Roast beef

Roast beef

The centrepiece to a quintessential British Sunday lunch, flavoursome roast beef deserves the spotlight

Whether you like it rare, medium or well done, tender juicy slices of beef with all the trimmings are hard to beat. Here are our top tips on how to achieve the perfect roast beef. 

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Gravy & sides

1) Choose the right cut

The go-to joint for a succulent beef roast is a wing rib of beef, which has an eye of tender, marbled meat. Taken from the back of the loin, it can also be cooked off the bone by rolling it into a sirloin joint. 

Fore rib is a great alternative – taken from further up the loin, it has a seam of fat running through it, giving it lots of flavour. 

Beef cuts

For a leaner roast, topside is an excellent choice and for a slightly fattier cut, top rump is also a good option. Both are best served rare/medium rare and are delicious served cold in sandwiches and salads.

2) Size matters

Try to buy a joint slightly larger than you actually need, as smaller joints tend to shrink a little in the oven; use any leftovers for delicious midweek meals.
As a general rule, when you’re buying a joint of meat on the bone you’ll need to allow approximately 400g meat per person. So to feed 6 people you’ll need a joint that weighs around 2.5kg, which will usually be a 2 or 3 rib joint. For lean joints off the bone, allow 200 - 250g meat per person, so choose a joint around 2kg for 6 people. 

Beef prep

3) Prep for perfection

Take large joints out of the fridge one hour before cooking to allow the meat to reach room temperature and cook more evenly. Smaller joints need 30 minutes out of the fridge. Don’t remove the fat as it adds flavor and keeps the joint moist – if you prefer not to eat it, simply remove it after it's cooked.

Season your joint with a little salt just before it goes into the oven. Salt draws moisture from the meat, so if you season too early you could dry out the joint. Add a grinding of black pepper or rub a little English mustard powder into the fat to add a 'crust’ on the meat.

4) Get cooking

Calculate the cooking time according to the guide below, with the meat positioned in the centre of the oven. Choose a roasting tin that’s a little larger than the joint – not too large or your precious gravy juices will evaporate. Add a peeled and halved onion and few sprigs of herbs such as thyme or rosemary while your beef cooks. This will caramelise the onions and add more flavour to your gravy.

Preheat your oven to the correct temperature to ensure your cooking time is accurate: 220C/Gas 7/fan 200C. Cook larger roasting joints on a high heat for the first 20 minutes to let the heat really penetrate the meat and give it a good crust on the outside. Remember to reduce the temperature after 20 minutes and deduct the 20 minutes from the total cooking time - leave the oven door open for a couple of minutes to help it cool down. There’s no need to cover your beef while it cooks; you want to get a good crust on the outside and foil won’t help with this.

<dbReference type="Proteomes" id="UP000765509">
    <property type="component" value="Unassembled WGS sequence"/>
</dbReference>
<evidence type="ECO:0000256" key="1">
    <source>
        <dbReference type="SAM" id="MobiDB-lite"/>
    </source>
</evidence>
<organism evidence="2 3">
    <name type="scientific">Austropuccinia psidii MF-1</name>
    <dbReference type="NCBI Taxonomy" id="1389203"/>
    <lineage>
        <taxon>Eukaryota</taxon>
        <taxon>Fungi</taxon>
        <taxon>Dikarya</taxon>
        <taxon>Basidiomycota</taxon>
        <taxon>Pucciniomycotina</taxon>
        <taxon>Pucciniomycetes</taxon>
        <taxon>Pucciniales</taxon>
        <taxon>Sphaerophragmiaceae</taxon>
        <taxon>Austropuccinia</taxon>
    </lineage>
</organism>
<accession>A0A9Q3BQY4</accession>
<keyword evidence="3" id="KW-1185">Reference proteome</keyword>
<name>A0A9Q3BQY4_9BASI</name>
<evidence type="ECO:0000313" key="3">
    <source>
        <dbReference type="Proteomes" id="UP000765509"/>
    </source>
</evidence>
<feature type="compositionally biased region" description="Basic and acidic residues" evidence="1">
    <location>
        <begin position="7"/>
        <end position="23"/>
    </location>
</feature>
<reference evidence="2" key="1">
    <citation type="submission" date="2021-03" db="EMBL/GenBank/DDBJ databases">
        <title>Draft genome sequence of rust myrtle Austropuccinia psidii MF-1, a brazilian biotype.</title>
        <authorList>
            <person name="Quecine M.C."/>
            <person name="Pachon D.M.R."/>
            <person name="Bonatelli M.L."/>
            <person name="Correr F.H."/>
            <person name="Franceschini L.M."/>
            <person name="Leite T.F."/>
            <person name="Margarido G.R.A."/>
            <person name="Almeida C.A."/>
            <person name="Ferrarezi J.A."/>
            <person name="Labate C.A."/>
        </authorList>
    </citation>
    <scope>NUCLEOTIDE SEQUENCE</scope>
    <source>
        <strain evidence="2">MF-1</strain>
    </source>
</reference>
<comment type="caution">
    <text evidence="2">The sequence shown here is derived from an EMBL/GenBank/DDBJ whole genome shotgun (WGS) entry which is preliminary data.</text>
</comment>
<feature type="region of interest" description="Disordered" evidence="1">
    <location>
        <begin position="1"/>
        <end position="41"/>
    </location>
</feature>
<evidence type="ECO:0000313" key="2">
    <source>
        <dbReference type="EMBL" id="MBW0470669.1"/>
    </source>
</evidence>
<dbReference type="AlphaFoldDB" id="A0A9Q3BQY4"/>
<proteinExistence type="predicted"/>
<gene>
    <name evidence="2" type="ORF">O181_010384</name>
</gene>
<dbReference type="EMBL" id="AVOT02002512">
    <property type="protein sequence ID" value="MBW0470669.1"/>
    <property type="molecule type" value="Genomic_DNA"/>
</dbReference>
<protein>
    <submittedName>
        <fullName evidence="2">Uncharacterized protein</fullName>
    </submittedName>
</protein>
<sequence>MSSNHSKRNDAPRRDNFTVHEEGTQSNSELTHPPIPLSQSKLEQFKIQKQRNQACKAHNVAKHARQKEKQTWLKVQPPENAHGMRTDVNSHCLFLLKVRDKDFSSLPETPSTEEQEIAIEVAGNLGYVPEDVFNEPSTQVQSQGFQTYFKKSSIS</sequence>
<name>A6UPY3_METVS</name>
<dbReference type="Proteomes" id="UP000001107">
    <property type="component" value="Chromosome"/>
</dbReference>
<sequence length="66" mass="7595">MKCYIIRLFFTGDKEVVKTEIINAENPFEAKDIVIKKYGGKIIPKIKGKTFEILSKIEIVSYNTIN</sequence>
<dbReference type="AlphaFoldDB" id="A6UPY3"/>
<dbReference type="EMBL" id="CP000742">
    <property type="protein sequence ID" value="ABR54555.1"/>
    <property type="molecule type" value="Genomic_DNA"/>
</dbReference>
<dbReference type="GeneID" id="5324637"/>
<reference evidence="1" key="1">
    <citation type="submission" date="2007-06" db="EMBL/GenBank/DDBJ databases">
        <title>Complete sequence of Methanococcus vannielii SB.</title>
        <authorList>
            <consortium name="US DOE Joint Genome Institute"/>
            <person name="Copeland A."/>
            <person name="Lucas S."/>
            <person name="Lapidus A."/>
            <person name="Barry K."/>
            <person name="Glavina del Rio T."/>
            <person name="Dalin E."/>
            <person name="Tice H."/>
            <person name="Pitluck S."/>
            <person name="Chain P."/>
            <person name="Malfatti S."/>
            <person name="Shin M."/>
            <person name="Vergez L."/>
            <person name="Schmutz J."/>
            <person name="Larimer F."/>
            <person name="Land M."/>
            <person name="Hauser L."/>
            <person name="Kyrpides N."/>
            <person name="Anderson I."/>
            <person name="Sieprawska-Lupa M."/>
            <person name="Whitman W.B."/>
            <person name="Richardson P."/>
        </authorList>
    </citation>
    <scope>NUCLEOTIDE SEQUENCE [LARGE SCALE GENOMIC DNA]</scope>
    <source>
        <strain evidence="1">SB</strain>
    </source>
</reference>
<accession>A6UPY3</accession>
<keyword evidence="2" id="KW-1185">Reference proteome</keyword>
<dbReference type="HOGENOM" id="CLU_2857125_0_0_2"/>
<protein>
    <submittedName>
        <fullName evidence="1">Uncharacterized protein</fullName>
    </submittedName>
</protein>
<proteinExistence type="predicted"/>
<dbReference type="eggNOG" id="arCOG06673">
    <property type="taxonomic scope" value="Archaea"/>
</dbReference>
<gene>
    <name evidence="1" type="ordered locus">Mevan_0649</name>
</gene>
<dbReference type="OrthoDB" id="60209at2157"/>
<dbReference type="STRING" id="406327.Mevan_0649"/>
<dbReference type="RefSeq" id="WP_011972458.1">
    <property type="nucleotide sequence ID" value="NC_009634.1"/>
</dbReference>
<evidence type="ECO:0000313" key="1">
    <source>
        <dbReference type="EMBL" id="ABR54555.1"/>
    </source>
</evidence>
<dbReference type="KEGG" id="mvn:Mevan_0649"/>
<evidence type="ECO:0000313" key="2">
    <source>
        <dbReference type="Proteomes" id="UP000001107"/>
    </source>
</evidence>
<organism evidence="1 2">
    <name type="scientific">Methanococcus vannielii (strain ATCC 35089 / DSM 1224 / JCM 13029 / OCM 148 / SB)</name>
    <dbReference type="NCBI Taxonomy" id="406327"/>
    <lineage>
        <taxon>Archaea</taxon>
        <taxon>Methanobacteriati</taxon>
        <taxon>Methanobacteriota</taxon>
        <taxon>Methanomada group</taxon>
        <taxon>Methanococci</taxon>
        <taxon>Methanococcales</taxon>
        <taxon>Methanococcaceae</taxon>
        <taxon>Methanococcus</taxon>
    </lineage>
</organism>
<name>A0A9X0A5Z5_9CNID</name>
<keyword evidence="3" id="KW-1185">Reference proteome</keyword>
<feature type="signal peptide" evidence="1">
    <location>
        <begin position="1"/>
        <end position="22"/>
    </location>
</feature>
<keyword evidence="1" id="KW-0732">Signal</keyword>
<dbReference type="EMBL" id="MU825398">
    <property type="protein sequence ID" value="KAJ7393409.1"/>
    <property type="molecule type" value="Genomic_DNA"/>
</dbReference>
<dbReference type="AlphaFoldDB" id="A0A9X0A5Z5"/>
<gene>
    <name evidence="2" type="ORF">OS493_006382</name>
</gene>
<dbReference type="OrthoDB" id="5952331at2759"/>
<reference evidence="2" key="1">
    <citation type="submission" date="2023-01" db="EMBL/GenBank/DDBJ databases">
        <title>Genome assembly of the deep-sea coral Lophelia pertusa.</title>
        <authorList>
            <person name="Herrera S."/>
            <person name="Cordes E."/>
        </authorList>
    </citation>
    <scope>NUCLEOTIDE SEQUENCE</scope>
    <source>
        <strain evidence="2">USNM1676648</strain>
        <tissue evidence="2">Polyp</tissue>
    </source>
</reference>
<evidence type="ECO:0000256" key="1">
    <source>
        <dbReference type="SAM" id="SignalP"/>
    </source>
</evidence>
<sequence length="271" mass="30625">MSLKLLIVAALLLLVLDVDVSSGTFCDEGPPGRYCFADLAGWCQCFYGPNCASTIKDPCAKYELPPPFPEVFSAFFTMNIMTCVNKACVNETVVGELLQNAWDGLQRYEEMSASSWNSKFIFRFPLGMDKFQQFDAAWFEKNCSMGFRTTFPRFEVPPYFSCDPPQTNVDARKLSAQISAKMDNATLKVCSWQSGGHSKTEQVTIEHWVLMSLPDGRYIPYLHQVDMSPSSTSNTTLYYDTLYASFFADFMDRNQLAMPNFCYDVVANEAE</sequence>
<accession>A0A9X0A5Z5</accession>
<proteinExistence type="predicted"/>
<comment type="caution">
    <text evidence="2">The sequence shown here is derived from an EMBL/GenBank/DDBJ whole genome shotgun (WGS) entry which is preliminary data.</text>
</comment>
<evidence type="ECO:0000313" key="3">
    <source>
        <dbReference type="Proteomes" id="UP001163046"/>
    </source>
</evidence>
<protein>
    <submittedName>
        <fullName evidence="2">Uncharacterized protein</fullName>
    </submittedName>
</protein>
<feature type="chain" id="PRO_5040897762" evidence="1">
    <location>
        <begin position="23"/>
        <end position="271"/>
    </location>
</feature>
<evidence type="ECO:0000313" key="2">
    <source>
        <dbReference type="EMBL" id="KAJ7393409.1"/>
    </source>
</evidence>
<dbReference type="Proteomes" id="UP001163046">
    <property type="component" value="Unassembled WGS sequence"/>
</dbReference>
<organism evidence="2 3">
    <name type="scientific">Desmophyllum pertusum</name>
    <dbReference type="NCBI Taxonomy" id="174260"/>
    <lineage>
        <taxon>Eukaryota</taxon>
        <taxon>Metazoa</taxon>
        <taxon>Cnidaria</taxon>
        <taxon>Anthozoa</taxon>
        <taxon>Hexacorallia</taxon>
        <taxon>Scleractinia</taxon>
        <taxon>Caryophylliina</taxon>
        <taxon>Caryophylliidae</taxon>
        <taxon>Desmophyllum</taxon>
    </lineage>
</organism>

Cooking times

Medium rare – 20 minutes per 500g

Medium – 25 minutes per 500g

Well done – 30 minutes per 500g


5) Baste your meat

Basting simply means spooning the juices from the roasting tin back over the meat while it cooks. Take the roasting tin out of the oven and tilt the tin slightly so that the fat and juices collect in one corner. Use a spoon or turkey baster to scoop them up and drizzle them over the meat. Baste the beef 2 or 3 times while it’s cooking and remember to shut the oven door while you do this, so you don’t lose heat.

6) Check your meat is cooked properly

Rare, medium or well done? Our guide to cooking times will help you cook the beef to your liking. Check your beef is cooked by piercing the thickest part of the joint with a skewer - if the juices are pinky-red, the meat will be medium-rare, slightly pink and it’s medium, and if you want it well done, they should run clear. A meat thermometer is useful for large joints. Push the probe into the meat as close as possible to the centre (avoiding any bones) and leave it for 20 seconds before taking the reading. Rare beef should read 50C, medium 60C and well done 70C.

Carved beef resting

7) Take a rest

It’s crucial to rest any roast meat after it’s cooked. Resting allows the juices on the outside of the meat to settle back into the middle and throughout the joint, making it juicier and easier to carve. Top rump joints are best served medium-rare and will benefit from an even longer resting time of 30 minutes or more.

Transfer your cooked beef joint to a warm platter or clean board and cover with foil. Leave it to rest for 20 minutes minimum before carving. It’ll give you time to make the gravy and finish off any last minute trimmings too.

What to drink with beefThe intense savoury flavour of a rib of beef demands depth and backbone making the reds of Bordeaux an excellent match. Particularly those from the Left Bank, such as Saint-Estèphe or Haut-Médoc, which traditionally have more Cabernet in the blend. Scientists have even suggested the high levels of tannins in Cabernet help break down the proteins in beef making it easier to digest. Sounds like a great reason to open your best claret.

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